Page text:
Several years ago, concerned about what was then a low bar pass rate (it has since improved quite a lot) the UM law school did a pretty comprehensive study in an attempt to identify which factors in our students’ legal education might be correlated with bar passage or failure.
As I recall, the data collected for the study failed to confirm almost every hypothesis to a statistically significant confidence interval except the fact that being right at the bottom of the class — having been on academic probation, and maybe graduating in the bottom 10% if I recall — was a very significant marker for likelihood of failing the bar. Everything else we could measure from transcripts (if I recall, and it was quite a while ago, we didn’t do a formal survey of bar study habits) failed to show a statistically significant effect on bar passage odds — not being in the top 10%, not taking particular courses, not taking particular professors or particular sections of ‘bar courses’.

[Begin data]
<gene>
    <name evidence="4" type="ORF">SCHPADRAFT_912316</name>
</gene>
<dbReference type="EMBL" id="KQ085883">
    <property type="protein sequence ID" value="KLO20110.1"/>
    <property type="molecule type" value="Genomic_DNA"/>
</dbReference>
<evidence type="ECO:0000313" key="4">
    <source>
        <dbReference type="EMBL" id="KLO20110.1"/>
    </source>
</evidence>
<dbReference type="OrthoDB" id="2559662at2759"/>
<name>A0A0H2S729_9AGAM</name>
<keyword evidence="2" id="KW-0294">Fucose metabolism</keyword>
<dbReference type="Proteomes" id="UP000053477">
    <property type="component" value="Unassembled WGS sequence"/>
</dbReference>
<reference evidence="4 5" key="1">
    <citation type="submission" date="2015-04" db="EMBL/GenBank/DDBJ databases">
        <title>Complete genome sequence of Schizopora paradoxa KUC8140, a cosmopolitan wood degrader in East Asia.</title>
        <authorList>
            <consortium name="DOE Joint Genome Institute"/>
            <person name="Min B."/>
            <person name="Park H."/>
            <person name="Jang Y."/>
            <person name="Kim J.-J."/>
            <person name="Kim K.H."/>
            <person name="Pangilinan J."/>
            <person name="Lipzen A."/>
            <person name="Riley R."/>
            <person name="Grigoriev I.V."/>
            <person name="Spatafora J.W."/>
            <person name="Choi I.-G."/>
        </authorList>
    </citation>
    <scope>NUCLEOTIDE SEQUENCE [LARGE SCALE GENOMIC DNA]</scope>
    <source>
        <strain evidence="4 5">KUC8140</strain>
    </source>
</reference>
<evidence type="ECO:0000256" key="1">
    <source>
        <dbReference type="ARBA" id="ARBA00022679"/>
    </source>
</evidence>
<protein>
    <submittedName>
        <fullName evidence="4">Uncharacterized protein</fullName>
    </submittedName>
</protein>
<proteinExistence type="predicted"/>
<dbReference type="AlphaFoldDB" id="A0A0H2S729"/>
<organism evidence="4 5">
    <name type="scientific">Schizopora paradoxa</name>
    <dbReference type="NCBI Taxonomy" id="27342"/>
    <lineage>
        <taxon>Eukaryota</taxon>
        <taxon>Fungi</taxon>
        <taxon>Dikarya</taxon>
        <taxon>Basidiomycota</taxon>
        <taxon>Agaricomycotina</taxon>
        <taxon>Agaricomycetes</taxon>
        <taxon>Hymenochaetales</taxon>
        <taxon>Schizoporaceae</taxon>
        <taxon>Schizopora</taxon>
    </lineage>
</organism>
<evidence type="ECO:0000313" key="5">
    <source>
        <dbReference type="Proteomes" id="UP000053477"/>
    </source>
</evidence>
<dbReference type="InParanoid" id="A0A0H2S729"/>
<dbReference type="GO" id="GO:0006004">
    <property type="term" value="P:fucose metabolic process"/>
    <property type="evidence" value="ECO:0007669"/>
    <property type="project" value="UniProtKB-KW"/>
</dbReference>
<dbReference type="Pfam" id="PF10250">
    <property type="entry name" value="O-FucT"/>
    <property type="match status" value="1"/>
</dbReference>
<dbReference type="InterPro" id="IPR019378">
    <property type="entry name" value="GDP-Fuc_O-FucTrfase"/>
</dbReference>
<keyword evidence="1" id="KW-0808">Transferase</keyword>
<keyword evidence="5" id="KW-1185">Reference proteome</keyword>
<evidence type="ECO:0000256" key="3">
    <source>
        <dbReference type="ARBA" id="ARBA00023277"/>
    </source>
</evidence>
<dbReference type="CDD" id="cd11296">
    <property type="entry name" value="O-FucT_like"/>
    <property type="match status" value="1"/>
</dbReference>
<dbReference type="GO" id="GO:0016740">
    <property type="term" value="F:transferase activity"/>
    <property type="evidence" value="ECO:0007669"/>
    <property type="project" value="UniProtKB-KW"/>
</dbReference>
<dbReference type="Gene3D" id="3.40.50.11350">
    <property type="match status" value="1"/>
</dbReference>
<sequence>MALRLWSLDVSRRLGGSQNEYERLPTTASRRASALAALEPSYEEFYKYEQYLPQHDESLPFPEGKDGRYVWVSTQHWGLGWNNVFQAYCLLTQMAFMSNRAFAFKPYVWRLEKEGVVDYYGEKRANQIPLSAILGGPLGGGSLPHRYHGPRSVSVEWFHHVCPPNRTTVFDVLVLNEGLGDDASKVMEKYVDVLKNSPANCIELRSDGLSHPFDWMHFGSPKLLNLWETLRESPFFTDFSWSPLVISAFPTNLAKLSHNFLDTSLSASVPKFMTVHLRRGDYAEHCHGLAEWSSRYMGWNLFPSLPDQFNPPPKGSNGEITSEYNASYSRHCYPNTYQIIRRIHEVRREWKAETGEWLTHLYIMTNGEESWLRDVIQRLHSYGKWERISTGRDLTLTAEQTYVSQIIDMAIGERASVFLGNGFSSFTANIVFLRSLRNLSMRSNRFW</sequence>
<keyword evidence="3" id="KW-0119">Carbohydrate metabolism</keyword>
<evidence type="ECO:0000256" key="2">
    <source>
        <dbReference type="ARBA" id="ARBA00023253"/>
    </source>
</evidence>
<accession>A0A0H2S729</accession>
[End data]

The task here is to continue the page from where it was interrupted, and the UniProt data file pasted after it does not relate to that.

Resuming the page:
We were left with anecdotal evidence, but I believed it: the people who showed up to bar review and who worked hard passed; the people who skipped bar review classes and/or didn’t study like fiends, were far more likely to fail. This was one of the reasons why, when the Deans asked us to, I agreed to toughen my class attendance policies: I decided it made sense to send the institutional message that an important part of life is just showing up.
Comes now this unfortunate reminder that without enough cramming anyone can fail the bar exam, even very very accomplished lawyers….even law Deans: WSJ.com – Raising the Bar: Even Top Lawyers Fail California Exam.